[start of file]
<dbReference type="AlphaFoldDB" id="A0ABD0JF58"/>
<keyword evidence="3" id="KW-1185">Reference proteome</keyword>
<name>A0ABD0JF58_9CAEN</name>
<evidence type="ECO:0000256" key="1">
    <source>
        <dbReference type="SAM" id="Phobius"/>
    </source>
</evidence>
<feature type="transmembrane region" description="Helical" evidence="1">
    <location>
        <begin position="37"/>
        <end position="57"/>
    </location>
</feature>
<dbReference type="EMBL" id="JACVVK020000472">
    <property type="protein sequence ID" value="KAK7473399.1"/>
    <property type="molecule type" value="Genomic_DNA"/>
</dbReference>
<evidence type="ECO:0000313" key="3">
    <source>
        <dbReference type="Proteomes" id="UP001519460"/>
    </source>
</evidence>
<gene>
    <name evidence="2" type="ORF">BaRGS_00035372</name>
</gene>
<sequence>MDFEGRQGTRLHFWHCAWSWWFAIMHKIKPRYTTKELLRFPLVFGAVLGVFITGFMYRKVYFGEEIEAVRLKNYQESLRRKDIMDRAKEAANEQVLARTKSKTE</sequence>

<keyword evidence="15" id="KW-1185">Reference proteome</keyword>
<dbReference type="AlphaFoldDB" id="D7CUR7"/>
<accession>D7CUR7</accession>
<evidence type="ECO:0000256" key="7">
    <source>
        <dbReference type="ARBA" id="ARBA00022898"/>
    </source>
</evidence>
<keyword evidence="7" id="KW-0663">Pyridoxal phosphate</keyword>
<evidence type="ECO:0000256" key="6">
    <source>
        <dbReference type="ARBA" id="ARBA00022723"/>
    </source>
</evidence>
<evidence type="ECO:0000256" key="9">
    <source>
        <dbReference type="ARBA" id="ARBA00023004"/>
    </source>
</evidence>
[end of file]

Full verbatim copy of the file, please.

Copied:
<dbReference type="AlphaFoldDB" id="A0ABD0JF58"/>
<keyword evidence="3" id="KW-1185">Reference proteome</keyword>
<name>A0ABD0JF58_9CAEN</name>
<evidence type="ECO:0000256" key="1">
    <source>
        <dbReference type="SAM" id="Phobius"/>
    </source>
</evidence>
<feature type="transmembrane region" description="Helical" evidence="1">
    <location>
        <begin position="37"/>
        <end position="57"/>
    </location>
</feature>
<dbReference type="EMBL" id="JACVVK020000472">
    <property type="protein sequence ID" value="KAK7473399.1"/>
    <property type="molecule type" value="Genomic_DNA"/>
</dbReference>
<evidence type="ECO:0000313" key="3">
    <source>
        <dbReference type="Proteomes" id="UP001519460"/>
    </source>
</evidence>
<gene>
    <name evidence="2" type="ORF">BaRGS_00035372</name>
</gene>
<sequence>MDFEGRQGTRLHFWHCAWSWWFAIMHKIKPRYTTKELLRFPLVFGAVLGVFITGFMYRKVYFGEEIEAVRLKNYQESLRRKDIMDRAKEAANEQVLARTKSKTE</sequence>

<keyword evidence="15" id="KW-1185">Reference proteome</keyword>
<dbReference type="AlphaFoldDB" id="D7CUR7"/>
<accession>D7CUR7</accession>
<evidence type="ECO:0000256" key="7">
    <source>
        <dbReference type="ARBA" id="ARBA00022898"/>
    </source>
</evidence>
<keyword evidence="7" id="KW-0663">Pyridoxal phosphate</keyword>
<evidence type="ECO:0000256" key="6">
    <source>
        <dbReference type="ARBA" id="ARBA00022723"/>
    </source>
</evidence>
<evidence type="ECO:0000256" key="9">
    <source>
        <dbReference type="ARBA" id="ARBA00023004"/>
    </source>
</evidence>